Open Access

Human papillomavirus infection and immunohistochemical expression of cell cycle proteins pRb, p53, and p16INK4a in sinonasal diseases

  • Yukashi Yamashita1,
  • Masahiro Hasegawa1,
  • Zeyi Deng1, 2,
  • Hiroyuki Maeda1,
  • Shunsuke Kondo1,
  • Asanori Kyuna1,
  • Sen Matayoshi1,
  • Shinya Agena1,
  • Takayuki Uehara1,
  • Hideaki Kouzaki3,
  • Takeshi Shimizu3,
  • Taro Ikegami1,
  • Akira Ganaha1 and
  • Mikio Suzuki1Email author
Contributed equally
Infectious Agents and Cancer201510:23

https://doi.org/10.1186/s13027-015-0019-8

Received: 7 May 2015

Accepted: 8 July 2015

Published: 4 August 2015

Abstract

Background

We aimed to clarify the possible role of human papillomavirus (HPV) infection in the malignant transformation of sinonasal inverted papilloma (IP).

Methods

Subjects comprised 32 patients with chronic rhinosinusitis (CRS), 17 with IP, 5 with IP and squamous cell carcinoma (IP + SCC), and 16 with primary sinonasal SCC. HPV presence, viral loads, and physical status were investigated using polymerase chain reaction. Retinoblastoma (pRb), p53, and p16INK4a gene products were investigated by immunohistochemistry.

Results

HPV DNA was detected in 6.3 % of cases with CRS, 29.4 % with IP, 40 % with IP + SCC, and 25 % with SCC. IP cases had significantly higher HPV presence than CRS cases (p = 0.04). High-risk HPV-16 was the most frequently encountered subtype (10/13, 76.9 %). HPV-16 viral loads varied from 2.5 to 7953 E6 copies/50 ng genomic DNA. Patients in the SCC and IP + SCC groups had significantly higher viral loads than those in the IP and CRS groups (p < 0.01). All SCC and IP + SCC patients with HPV-16 demonstrated mixed-type integration, whereas 4 of 5 HPV-16 patients in the IP and CRS groups showed episomal type infection (p = 0.04). Positivity to pRb was found in 78.1 % of CRS, 35.3 % of IP, and 68.8 % of SCC cases. The presence of HPV DNA negatively correlated with pRb expression in SCC (p = 0.029) and IP (P = 0.049) groups. Although 62.5 % of SCC cases exhibited p53 positivity, only 5.9 % of IP, and no CRS cases were positive. Regardless of HPV status, p16INK4a positivity was frequently detected in IP cases (82.4 %), less in SCC (12.5 %) cases, and was not detected in the CRS group. Neither the IP nor SCC cohorts showed any correlation between HPV presence and the expression of either p53 or p16INK4a.

Conclusions

HPV infection was more frequent in the IP, IP + SCC, and SCC groups than the CRS group. Higher viral loads and integration observed in the IP + SCC and SCC groups, and an inverse correlation between HPV presence and positive pRb indicated that persistent infection and integration play a part in tumorigenesis and malignant transformation in certain IP cases. However, p16INK4a is not a reliable surrogate marker for HPV infection in IP.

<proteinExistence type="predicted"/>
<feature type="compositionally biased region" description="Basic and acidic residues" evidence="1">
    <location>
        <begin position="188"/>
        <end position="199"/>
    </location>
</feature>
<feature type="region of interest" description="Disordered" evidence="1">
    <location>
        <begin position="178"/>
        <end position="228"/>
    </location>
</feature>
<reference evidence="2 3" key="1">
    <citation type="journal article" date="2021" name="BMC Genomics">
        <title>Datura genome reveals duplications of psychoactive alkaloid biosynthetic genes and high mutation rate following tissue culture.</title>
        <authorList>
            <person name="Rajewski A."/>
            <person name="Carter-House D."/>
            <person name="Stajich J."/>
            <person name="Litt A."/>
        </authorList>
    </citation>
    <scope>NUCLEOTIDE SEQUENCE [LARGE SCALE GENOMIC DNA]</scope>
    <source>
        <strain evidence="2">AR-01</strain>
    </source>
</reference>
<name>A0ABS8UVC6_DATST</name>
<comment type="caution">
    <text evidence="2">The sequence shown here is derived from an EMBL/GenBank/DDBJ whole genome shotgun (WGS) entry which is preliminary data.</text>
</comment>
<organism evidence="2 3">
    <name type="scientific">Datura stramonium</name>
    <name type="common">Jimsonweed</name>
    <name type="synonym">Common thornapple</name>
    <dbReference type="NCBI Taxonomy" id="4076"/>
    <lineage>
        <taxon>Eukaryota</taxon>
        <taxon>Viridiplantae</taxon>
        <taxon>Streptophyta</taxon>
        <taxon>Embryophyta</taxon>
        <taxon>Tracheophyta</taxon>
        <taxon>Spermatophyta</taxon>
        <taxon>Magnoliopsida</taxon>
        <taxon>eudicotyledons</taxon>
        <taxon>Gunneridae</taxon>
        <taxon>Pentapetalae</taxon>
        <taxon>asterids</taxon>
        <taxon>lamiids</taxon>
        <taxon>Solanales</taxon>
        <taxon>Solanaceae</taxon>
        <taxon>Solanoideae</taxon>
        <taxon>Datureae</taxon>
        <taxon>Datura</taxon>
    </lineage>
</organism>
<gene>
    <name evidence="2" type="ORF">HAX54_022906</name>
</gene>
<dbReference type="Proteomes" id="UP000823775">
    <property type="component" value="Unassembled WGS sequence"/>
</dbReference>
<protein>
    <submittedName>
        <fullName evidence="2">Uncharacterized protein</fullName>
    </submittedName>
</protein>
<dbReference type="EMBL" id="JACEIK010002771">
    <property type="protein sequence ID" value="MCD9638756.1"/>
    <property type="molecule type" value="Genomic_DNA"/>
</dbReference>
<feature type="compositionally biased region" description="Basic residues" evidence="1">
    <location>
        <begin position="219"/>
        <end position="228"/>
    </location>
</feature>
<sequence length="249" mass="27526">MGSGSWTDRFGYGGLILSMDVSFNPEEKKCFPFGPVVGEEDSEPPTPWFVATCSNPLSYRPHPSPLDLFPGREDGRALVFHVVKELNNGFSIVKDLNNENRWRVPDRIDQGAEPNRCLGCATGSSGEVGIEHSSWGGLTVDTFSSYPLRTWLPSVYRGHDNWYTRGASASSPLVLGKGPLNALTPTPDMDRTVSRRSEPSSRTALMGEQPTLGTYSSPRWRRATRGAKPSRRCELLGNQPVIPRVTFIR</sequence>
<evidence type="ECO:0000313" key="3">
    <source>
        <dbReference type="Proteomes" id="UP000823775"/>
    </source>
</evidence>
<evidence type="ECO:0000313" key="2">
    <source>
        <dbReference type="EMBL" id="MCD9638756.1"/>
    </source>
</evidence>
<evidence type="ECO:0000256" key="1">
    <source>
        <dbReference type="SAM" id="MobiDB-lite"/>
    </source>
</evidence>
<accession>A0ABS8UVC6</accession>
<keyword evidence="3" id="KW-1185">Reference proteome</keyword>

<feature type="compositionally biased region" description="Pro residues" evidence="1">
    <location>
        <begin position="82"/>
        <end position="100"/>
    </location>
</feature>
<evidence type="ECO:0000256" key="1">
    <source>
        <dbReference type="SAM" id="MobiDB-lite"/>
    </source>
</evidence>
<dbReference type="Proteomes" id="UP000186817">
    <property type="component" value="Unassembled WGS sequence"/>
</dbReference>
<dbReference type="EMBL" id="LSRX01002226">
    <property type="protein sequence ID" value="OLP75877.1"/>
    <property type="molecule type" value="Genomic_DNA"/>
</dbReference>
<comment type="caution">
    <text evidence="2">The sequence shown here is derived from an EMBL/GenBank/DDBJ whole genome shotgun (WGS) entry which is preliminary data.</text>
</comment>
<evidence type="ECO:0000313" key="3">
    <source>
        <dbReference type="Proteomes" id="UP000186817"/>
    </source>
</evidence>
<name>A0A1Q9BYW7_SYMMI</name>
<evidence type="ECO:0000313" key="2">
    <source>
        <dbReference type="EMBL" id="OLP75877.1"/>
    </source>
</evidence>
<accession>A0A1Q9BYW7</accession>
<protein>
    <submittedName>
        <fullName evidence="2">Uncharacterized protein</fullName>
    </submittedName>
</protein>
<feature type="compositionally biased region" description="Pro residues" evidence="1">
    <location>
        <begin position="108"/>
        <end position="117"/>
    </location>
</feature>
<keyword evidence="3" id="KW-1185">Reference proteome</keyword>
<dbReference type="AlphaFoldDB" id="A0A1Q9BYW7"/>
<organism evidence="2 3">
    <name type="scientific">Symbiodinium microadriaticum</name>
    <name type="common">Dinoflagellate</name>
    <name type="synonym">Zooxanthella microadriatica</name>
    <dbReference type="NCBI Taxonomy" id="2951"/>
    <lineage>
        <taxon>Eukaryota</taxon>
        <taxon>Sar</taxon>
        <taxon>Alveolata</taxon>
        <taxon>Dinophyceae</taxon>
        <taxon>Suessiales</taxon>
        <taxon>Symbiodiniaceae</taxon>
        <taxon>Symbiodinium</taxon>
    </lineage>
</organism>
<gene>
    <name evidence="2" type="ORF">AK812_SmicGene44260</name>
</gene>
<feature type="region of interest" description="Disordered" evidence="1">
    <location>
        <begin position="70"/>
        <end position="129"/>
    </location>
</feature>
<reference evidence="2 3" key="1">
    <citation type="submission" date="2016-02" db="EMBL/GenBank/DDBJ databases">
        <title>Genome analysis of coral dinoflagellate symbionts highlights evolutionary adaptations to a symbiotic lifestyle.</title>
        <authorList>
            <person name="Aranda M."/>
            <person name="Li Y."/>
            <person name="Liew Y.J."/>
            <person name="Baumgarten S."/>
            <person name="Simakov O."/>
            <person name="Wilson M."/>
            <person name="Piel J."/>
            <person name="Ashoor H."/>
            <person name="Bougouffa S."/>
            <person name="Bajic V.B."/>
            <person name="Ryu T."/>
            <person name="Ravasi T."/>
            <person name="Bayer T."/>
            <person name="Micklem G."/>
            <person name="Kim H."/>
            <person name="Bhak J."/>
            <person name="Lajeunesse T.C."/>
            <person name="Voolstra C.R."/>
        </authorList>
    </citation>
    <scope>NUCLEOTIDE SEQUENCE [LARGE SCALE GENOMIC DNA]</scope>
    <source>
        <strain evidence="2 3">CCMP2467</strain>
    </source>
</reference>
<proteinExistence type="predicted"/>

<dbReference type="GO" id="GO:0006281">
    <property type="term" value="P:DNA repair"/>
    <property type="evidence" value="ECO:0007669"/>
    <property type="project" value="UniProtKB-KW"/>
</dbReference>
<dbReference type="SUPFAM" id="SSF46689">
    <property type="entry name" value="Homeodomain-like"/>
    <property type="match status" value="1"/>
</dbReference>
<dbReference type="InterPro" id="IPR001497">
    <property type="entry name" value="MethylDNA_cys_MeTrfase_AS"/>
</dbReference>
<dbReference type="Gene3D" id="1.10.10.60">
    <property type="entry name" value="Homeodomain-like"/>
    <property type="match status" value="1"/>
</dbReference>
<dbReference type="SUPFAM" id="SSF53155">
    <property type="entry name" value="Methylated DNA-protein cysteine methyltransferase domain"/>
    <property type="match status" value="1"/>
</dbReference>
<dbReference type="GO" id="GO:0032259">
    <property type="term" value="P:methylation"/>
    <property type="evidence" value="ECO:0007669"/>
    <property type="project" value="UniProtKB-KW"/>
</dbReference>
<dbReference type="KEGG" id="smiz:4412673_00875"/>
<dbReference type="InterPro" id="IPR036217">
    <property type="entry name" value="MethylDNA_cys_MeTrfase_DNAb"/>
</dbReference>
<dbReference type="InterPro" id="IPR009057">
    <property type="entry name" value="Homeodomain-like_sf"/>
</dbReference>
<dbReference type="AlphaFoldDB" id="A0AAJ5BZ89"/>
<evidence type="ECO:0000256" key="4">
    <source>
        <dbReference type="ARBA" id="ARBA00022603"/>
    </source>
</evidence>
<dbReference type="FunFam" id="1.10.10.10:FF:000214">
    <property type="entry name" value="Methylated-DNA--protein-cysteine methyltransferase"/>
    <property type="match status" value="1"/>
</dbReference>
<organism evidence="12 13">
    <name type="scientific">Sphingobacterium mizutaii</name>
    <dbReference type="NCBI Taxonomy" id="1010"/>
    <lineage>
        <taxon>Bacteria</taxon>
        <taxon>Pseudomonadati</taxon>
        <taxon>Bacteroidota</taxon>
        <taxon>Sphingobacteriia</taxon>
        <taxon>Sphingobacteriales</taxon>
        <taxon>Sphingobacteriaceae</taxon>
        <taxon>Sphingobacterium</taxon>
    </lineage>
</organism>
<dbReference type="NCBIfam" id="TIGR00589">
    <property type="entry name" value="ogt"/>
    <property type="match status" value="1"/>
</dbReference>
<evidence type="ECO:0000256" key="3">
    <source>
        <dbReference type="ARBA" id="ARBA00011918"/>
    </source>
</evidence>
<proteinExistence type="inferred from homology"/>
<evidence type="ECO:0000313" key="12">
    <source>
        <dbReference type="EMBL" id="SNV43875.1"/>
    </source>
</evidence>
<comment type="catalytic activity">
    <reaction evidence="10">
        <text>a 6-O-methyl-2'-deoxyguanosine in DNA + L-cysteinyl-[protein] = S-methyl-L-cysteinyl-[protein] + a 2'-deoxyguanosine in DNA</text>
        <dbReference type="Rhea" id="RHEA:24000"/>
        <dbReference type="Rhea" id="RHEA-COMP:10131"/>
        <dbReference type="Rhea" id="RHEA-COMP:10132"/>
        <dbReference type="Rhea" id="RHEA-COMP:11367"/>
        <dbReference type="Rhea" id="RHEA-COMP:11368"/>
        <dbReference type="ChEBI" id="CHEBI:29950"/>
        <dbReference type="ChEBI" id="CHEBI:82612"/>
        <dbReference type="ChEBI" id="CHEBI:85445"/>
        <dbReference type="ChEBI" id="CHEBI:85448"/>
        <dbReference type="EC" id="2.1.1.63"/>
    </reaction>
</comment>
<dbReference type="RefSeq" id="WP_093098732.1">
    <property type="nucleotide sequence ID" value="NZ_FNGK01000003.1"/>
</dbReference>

Key words

Human papillomavirus Cell cycle protein Inverted papilloma Malignant transformation Integration Viral load Sinonasal disease

Background

A variety of benign and malignant tumors may arise in the sinonasal cavity. Of these, inverted papilloma (IP), a benign neoplasm, has unique clinical characteristics; of note are its high rates of recurrence and malignant transformation. According to several systematic reviews and meta-analyses, the malignant transformation rate of IP is estimated to be approximately 10 % [3, 17, 20].

Human papillomavirus (HPV) infection in the sinonasal tract is estimated to be present in 37.8 % of IPs [32] and 27 % of squamous cell carcinomas (SCCs) [33]. Although a significant number of these tumors are infected with HPV, especially high-risk HPV types, whether HPV is involved in the malignant transformation of IP or in the pathogenesis of SCC has not been confirmed, as its mechanism and role in malignant transformation remain obscure. There are several of reports on the clinical relationship between IP and HPV infection. Two studies by Beck et al. found that 63 % of IP cases were positive for HPV DNA, and the presence of HPV sequences predicted the recurrence of inverted papilloma [4, 5]. Moreover, these studies found that patients with HPV types 16 or 18 have a higher rate of associated malignancy than patients with HPV 6 or 11 [5]. A systematic review subsequently confirmed that the presence of HPV was significantly associated with the likelihood of IP recurrence [18]. However, there continues to be discussion over whether there is a significant correlation between the development of malignant transformation in IP and HPV types [11, 16, 20].

In our previous study, viral loads and physical status of HPV were examined using fresh frozen samples of IP, SCC, and inflammatory mucosa from the sinonasal tract to clarify the clinical importance of HPV in IP. HPV genomes were detected in 46.1 % of IPs, 27.3 % of SCCs, and 7.6 % of the inflammatory group, respectively [10]. Because the IP group showed significantly higher HPV positivity rates than the inflammatory group, it was concluded that HPV infection is involved in the pathogenesis of IP, and a high viral load and integration of HPV may play important roles in malignant transformation.